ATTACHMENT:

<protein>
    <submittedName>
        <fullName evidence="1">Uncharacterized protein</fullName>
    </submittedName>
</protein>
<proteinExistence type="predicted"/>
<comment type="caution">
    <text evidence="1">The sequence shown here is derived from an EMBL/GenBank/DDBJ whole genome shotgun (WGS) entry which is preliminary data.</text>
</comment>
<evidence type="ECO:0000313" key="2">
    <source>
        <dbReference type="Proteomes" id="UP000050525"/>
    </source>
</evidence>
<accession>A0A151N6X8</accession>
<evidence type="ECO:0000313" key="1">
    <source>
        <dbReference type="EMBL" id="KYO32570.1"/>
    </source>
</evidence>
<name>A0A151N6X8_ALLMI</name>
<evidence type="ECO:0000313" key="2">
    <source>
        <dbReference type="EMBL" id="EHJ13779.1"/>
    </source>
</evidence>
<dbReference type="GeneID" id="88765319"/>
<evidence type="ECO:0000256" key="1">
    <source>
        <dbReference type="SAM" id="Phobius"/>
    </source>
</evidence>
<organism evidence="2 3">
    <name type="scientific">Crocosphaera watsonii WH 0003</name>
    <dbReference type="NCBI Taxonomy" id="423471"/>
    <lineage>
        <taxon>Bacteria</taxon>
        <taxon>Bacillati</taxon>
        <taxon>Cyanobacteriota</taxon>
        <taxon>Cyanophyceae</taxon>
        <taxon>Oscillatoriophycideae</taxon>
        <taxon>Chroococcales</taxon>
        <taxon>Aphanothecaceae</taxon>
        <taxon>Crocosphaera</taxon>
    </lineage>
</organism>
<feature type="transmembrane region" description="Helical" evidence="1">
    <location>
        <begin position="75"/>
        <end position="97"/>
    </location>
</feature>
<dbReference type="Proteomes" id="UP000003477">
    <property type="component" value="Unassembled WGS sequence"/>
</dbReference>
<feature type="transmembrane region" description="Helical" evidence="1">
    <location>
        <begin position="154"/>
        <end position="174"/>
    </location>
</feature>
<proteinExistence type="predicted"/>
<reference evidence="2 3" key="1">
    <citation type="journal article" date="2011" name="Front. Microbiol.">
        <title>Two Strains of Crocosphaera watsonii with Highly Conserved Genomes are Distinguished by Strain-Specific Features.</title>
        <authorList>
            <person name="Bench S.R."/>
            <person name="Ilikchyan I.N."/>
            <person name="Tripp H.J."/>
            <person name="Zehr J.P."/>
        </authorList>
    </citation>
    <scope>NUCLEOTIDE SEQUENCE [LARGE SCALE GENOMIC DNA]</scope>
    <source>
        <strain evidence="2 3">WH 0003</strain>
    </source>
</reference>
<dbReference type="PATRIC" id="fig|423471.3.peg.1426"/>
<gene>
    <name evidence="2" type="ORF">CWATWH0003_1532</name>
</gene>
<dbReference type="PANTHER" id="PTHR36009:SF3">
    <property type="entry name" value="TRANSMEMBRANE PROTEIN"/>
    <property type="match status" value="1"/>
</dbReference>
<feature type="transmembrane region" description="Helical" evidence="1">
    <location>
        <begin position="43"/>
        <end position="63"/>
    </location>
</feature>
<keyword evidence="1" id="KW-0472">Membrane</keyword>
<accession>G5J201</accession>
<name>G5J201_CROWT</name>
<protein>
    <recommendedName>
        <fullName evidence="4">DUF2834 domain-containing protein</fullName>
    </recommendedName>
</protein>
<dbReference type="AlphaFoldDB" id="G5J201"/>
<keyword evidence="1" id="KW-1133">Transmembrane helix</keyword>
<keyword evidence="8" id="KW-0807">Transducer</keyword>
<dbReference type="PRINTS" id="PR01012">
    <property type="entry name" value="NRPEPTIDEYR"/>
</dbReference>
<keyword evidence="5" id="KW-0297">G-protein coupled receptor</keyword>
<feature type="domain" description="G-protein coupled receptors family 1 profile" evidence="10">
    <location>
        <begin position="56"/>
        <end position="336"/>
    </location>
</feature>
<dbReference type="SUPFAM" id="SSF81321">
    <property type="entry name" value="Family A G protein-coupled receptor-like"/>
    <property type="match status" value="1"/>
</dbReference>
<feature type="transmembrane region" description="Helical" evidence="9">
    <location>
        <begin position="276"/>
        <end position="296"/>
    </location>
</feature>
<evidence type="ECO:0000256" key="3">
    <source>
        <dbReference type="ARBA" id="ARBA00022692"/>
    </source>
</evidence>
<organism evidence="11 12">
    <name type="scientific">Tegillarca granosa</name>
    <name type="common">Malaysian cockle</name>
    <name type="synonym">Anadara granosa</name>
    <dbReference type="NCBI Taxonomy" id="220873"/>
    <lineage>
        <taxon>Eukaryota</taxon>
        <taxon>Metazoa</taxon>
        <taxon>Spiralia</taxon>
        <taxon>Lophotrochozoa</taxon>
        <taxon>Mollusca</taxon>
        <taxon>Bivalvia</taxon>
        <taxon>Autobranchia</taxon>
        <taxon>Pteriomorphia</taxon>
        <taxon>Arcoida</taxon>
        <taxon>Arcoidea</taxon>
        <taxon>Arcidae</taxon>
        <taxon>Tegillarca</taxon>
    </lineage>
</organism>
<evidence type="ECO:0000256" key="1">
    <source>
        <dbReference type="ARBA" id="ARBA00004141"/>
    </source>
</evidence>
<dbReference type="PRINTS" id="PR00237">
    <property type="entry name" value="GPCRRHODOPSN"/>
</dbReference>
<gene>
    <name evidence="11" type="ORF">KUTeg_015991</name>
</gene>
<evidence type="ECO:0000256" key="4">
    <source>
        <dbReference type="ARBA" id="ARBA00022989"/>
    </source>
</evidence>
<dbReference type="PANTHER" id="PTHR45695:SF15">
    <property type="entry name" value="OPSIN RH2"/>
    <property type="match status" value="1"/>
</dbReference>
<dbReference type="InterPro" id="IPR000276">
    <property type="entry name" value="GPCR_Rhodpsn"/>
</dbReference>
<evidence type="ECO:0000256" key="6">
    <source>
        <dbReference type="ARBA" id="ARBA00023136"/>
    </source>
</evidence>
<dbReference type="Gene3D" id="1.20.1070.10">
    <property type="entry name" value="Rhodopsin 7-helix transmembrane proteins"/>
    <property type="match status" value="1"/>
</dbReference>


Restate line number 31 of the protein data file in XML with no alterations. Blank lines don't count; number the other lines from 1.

    </source>